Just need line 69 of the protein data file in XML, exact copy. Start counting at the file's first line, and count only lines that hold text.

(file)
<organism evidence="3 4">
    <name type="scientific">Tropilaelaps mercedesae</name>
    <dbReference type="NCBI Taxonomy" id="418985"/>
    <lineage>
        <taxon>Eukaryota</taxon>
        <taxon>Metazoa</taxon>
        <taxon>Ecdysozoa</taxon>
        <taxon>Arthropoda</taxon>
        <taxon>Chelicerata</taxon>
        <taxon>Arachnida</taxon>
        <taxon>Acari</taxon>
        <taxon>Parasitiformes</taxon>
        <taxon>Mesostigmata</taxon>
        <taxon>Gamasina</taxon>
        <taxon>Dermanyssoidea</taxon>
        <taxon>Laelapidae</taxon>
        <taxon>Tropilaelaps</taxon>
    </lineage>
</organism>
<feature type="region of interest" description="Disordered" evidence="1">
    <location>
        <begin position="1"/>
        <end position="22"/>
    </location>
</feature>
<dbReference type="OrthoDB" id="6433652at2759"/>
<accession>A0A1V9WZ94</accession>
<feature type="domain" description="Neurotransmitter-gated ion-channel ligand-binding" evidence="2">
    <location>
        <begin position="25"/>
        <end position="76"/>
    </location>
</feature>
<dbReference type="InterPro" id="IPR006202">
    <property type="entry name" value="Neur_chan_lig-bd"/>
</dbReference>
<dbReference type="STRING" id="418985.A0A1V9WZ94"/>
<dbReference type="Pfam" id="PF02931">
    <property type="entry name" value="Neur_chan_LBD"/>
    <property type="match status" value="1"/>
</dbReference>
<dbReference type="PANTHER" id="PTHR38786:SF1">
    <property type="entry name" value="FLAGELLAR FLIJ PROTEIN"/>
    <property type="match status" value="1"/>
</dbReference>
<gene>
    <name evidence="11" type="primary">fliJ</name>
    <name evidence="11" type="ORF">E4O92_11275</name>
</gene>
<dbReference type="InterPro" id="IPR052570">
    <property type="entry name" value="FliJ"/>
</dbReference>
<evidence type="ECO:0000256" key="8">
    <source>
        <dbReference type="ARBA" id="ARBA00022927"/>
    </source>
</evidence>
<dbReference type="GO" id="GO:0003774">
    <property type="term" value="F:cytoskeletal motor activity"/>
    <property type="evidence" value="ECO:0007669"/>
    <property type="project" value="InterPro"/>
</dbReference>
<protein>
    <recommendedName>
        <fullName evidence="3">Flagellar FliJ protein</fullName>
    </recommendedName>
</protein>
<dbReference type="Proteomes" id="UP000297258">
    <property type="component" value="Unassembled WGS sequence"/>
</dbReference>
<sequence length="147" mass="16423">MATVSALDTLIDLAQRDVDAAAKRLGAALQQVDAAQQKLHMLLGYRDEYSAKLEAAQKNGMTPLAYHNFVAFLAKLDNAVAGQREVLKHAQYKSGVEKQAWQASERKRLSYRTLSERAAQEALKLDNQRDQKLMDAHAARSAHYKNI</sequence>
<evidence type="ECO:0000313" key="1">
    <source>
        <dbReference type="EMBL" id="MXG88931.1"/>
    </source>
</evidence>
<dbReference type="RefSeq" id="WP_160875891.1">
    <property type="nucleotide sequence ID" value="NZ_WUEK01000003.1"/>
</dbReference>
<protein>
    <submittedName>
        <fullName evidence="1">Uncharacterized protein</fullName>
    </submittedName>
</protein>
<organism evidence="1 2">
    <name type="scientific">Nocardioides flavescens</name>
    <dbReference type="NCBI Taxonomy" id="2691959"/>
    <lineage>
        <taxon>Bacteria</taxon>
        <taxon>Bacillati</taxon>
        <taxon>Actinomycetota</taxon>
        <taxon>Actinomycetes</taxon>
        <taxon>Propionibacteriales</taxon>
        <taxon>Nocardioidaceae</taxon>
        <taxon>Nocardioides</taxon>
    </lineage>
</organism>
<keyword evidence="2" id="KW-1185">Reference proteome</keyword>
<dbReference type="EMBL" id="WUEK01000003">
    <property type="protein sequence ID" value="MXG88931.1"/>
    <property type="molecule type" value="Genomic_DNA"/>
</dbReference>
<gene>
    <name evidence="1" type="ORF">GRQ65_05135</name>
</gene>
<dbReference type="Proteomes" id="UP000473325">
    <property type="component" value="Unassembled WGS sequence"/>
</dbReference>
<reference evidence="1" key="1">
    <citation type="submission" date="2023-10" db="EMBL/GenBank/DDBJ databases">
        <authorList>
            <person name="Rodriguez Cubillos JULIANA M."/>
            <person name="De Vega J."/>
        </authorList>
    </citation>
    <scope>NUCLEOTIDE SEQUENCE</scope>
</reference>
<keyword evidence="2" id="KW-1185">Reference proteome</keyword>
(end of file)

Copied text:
    <property type="component" value="Unassembled WGS sequence"/>